Oil prices increased for the week ending Aug. 30 amid growing concerns about U.S.-China trade tensions and a string of bullish news, with the price of West Texas Intermediate (WTI) for October delivery up 1.72 percent and Brent crude oil for October delivery up 1.84 percent.
WTI closed the week at 55.1 U.S. dollars a barrel on the New York Mercantile Exchange, while Brent crude finished the week at 60.43 dollars a barrel on the London ICE Futures Exchange, swinging around the 60-dollar-level during the week, Trend reports citing Xinhua.
WTI and Brent crude prices have increased 21.34 percent and 12.32 percent, respectively, so far this year, falling from their peak levels in April when the growth of WTI hit over 40 percent, and Brent crude over 30 percent.
During the week, WTI and Brent crude moved in the same directions. Oil prices continued to be capped by concerns over the slowdown of global economic growth, but a huge draw in U.S. oil inventories, along with some bullish news such as a hurricane approaching Florida, a plunge of U.S. active drilling rigs, as well as somewhat softened U.S. vs China trade issue rhetoric and Russia's oil output cuts in August, provided floor for the prices.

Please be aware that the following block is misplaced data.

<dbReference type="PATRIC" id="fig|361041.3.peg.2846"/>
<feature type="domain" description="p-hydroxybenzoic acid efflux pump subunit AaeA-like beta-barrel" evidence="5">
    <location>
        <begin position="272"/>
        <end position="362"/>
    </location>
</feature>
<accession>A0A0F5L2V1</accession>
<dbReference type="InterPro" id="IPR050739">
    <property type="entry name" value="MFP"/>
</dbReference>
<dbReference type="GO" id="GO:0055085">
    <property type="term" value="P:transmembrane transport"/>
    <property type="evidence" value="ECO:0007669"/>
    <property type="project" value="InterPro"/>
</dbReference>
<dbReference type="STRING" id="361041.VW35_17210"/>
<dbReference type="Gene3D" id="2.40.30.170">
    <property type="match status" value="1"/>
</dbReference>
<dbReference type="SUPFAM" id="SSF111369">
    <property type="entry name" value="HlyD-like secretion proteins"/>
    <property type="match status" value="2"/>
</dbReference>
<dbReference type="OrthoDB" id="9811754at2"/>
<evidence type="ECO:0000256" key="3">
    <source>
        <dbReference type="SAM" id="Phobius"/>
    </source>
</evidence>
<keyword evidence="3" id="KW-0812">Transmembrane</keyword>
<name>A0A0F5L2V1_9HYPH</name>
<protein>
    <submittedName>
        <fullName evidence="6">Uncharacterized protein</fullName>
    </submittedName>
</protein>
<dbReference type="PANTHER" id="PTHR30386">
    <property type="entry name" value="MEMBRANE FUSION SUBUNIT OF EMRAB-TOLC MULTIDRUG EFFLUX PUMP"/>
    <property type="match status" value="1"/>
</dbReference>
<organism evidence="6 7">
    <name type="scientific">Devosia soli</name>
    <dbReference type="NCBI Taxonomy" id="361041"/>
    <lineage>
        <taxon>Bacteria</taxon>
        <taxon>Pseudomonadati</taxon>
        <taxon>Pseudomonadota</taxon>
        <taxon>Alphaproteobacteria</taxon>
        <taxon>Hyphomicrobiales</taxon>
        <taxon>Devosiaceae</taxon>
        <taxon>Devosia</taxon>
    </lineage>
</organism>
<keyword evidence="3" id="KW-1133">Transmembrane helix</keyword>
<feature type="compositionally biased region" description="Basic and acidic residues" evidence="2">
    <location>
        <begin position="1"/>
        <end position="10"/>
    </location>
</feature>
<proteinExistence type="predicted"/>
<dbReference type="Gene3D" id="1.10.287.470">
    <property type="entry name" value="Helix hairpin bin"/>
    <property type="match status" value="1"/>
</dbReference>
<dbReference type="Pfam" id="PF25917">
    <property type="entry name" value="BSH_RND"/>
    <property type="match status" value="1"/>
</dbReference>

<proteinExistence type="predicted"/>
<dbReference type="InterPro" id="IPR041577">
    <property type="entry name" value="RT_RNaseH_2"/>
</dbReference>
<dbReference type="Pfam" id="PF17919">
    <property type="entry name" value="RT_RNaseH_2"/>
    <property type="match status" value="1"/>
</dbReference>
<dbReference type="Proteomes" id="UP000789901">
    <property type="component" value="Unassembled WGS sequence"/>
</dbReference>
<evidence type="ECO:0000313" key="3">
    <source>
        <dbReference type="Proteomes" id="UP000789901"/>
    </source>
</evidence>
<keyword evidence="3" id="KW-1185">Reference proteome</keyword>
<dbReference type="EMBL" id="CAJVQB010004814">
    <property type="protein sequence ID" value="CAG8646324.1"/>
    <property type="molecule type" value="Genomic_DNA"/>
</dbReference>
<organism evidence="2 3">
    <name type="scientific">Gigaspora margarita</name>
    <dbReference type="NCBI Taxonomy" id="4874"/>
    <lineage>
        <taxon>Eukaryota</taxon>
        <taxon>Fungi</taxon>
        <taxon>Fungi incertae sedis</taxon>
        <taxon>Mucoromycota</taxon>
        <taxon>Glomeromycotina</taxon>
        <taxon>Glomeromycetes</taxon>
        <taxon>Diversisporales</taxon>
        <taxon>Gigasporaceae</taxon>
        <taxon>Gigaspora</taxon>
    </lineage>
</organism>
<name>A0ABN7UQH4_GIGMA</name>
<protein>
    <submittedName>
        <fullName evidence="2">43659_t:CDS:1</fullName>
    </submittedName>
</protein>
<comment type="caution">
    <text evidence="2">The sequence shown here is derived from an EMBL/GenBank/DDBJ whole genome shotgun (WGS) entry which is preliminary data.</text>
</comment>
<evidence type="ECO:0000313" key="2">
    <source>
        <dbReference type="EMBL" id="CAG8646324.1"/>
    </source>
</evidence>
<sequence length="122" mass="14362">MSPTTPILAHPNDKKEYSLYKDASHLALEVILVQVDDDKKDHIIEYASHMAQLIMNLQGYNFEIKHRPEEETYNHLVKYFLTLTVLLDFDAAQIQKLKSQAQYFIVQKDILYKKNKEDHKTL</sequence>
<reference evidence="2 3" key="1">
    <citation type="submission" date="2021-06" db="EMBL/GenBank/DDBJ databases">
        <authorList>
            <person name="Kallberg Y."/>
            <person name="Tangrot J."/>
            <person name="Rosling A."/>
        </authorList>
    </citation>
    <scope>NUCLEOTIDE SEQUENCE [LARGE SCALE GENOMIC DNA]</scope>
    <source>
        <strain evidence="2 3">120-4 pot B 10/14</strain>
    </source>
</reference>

Oil prices declined on Monday after news came that a France-proposed meeting between top leaders of the United States and Iran might be possible. WTI decreased 0.53 dollar to settle at 53.64 dollars a barrel, while Brent crude lost 0.64 dollar to close at 58.7 dollars a barrel.
Oil prices increased for three consecutive days on Tuesday, Wednesday and Thursday as investors' long-time oversupply concerns were eased by a steep drop in U.S. crude oil inventories.
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